“That’s going to be determined by how he does,” Avila said. “Last year, he actually made some good strides defensively, and then he had a setback. Also, I think part of it was he had some arm difficulties. He had some pain.”

Castro went on the 10-day injured list with right shoulder soreness before the final game of the season. The pain lingered for two months. He recently departed from Lakeland and will continue the rehabilitation process at home.

[ Tigers’ Willi Castro misses cut for AL Rookie of Year finalist ]

“But he’s been in Lakeland working on the arm and strengthening himself,” Avila said. “I think he’ll be much better defensively as we move forward.”

Jake Rogers or free agent?

There’s a distinct order of importance for the Tigers this offseason: Starting pitcher (or two), impact bat, catcher, middle infielder and first baseman. If Avila signs two starting pitchers and an impact bat, such as a corner outfielder, he might not want to spend the cash needed for a starting catcher.

“There’s a possibility we can bring in a catcher,” Avila said. “But, again, I couldn’t tell you right now where we’re at with that. But that is a possibility.”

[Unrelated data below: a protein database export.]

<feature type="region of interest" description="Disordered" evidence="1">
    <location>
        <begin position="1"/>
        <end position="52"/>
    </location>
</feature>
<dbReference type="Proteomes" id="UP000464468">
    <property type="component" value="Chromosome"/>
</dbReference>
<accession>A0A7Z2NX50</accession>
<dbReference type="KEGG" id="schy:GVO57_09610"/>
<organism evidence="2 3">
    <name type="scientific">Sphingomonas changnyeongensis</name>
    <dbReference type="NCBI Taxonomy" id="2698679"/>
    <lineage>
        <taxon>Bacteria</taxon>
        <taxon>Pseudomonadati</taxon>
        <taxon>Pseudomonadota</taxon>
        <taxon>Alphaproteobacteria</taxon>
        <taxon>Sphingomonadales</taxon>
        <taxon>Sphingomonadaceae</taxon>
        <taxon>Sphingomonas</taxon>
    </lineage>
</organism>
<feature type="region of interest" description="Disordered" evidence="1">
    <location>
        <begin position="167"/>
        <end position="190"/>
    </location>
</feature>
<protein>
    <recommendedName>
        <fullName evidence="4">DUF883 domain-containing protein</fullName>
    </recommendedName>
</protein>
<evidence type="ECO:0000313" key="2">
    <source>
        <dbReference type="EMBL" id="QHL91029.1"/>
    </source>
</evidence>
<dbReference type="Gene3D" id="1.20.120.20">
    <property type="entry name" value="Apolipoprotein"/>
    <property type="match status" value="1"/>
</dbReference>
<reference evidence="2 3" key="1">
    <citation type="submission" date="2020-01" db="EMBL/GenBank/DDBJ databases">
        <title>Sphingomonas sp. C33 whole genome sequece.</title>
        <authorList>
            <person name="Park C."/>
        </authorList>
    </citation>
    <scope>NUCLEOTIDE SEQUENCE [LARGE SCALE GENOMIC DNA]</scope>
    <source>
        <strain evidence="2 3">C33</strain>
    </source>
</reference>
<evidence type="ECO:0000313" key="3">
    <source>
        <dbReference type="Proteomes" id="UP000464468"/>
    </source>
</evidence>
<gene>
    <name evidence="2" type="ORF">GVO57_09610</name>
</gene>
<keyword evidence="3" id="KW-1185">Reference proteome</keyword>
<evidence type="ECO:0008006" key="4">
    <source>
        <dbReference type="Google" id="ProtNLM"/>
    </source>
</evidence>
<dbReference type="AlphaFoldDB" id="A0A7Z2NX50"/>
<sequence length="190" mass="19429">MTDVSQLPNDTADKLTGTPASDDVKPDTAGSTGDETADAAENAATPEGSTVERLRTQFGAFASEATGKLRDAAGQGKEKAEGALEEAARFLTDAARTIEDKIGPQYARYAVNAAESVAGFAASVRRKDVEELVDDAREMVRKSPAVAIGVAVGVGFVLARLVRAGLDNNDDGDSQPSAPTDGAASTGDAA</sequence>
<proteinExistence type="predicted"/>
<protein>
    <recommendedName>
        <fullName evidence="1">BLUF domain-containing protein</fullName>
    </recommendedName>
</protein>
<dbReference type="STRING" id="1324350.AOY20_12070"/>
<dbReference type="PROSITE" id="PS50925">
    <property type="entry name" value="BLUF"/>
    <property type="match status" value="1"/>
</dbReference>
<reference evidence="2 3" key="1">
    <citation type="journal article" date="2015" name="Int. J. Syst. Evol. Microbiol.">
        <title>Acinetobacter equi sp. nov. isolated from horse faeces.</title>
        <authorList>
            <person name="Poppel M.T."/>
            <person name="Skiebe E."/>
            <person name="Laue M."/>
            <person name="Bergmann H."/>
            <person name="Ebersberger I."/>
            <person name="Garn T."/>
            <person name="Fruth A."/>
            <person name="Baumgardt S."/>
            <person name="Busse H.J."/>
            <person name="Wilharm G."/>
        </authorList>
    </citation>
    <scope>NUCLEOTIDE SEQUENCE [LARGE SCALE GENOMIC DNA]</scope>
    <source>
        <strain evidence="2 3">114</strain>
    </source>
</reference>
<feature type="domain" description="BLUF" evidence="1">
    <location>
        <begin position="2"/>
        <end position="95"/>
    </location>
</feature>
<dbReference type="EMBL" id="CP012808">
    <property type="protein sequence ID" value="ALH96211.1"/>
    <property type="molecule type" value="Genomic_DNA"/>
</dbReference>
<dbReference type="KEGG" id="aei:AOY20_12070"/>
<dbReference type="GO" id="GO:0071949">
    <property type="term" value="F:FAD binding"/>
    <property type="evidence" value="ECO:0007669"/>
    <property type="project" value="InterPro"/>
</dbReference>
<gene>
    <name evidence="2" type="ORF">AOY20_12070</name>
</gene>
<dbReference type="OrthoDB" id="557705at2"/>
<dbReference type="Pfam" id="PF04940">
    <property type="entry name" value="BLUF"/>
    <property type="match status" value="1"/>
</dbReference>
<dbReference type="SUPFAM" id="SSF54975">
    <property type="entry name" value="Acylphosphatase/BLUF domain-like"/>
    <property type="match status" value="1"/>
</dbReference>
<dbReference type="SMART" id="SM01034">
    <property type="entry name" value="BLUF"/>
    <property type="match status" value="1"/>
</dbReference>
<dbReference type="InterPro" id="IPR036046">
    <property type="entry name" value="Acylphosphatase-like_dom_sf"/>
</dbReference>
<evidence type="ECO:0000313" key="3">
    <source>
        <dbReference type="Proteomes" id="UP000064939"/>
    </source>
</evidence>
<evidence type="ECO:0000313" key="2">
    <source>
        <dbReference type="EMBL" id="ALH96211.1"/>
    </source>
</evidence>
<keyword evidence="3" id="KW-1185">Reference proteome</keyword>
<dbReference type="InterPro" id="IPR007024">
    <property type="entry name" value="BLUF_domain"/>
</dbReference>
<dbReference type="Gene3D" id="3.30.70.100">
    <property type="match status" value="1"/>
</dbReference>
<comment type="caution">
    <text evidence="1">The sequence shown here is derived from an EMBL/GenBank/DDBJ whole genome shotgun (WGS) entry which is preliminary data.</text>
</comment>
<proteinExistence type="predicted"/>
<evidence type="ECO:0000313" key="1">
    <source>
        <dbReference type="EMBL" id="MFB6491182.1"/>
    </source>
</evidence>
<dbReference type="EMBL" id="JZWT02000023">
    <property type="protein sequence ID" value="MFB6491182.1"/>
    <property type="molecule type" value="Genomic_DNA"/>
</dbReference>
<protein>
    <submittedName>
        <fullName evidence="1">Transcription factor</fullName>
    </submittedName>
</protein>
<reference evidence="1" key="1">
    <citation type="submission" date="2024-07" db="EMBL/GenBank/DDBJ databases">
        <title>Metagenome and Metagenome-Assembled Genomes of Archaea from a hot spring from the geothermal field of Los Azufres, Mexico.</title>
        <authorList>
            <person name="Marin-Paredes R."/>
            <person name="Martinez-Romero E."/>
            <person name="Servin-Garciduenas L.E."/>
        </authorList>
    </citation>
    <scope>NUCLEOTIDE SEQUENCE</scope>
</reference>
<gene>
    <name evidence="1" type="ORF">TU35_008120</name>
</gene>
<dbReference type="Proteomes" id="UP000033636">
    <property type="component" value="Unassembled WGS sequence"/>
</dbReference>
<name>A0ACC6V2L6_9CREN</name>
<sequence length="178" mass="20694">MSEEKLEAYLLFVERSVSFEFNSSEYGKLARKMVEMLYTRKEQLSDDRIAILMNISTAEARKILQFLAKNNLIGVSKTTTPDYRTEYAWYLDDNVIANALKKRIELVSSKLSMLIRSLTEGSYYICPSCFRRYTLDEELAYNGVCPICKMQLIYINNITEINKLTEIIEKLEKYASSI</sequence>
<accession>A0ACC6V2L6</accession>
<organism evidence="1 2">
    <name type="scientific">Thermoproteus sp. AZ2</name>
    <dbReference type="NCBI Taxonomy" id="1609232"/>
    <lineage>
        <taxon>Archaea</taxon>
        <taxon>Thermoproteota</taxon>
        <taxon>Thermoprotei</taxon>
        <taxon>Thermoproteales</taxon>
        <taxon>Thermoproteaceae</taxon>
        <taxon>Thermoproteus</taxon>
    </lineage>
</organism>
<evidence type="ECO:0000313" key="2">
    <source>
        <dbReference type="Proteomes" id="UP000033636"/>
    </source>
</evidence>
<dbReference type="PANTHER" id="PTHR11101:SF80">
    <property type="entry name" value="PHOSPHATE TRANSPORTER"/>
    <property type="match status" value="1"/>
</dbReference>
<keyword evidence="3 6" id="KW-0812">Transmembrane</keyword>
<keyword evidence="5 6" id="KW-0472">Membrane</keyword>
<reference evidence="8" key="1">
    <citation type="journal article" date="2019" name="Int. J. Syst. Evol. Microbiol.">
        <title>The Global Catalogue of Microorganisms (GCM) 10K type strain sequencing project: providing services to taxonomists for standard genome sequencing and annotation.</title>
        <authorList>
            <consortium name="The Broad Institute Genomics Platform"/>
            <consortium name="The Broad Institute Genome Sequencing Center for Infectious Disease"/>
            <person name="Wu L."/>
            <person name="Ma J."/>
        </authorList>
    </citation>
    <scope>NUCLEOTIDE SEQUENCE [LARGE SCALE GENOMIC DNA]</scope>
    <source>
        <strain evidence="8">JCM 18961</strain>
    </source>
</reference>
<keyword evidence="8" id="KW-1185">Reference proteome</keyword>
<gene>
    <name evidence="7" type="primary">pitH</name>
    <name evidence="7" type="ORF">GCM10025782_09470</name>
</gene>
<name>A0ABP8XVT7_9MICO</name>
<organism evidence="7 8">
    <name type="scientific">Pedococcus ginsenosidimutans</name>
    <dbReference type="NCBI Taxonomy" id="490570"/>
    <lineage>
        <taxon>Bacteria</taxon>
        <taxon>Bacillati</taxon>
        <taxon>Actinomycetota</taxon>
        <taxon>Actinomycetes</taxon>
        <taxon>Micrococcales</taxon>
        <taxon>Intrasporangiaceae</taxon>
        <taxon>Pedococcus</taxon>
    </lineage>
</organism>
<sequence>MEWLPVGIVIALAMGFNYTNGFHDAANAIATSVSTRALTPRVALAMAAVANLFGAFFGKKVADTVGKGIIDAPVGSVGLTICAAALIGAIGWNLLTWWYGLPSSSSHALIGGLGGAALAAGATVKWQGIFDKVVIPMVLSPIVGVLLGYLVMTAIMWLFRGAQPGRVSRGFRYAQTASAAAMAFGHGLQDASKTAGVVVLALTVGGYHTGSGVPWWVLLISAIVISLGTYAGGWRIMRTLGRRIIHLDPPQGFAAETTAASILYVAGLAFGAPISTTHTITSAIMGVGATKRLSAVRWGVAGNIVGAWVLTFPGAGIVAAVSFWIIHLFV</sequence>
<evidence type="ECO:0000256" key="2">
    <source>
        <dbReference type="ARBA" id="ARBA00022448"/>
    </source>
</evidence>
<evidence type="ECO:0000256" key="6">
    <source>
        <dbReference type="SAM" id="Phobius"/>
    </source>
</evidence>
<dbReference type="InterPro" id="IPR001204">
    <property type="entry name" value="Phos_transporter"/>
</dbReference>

The team isn’t projected to make the playoffs, so the Tigers might allow their three internal candidates — Jake Rogers, Grayson Greiner and Eric Haase — to split opportunities and avoid purchasing an upgrade. Plus, they would finally learn if Rogers is MLB-ready.

The Tigers have given Greiner 106 games to prove he can hit at the major-league level. He owns a career .194 batting average with eight homers and 39 RBIs. Haase has 26 games across three seasons (two with the Cleveland Indians); his batting average is .122 with one homer and six RBIs.

Rogers was acquired from the Houston Astros in the 2017 Justin Verlander trade. He is the Tigers’ No. 12 prospect, according to MLB Pipeline. The 25-year-old debuted in 2019, hitting .125 (14-for-112) with four home runs and eight RBIs in 35 games.

He didn’t return to the majors in 2020.

“Just because we didn’t bring him up for the last two or three weeks doesn’t mean anything to me,” Avila said in October. “Because, those at-bats, he could have gone 0-for-20 or hit .400. Those at-bats were not going to determine what he’s going to do at this point.”

[ Tigers GM believes in prospects from Justin Verlander trade ]

Of the three catchers on the 40-man roster, Rogers is the best defensively. Hinch is set on transforming his offensive approach, and Avila seems to be holding out in case he produces. If he doesn’t, it won’t be long before Dillon Dingler — a 2020 second-round pick and already the organization’s No. 8 prospect — gets his opportunity.

“We are happy with the defense, but we’d like to have an upgrade on the offensive side,” Avila said. “And we’re hopeful Jake is that guy. … I think he’ll have a chance to make the team out of spring training.”

Evan Petzold is a sports reporting intern at the Detroit Free Press. Contact him at or follow him on Twitter @EvanPetzold.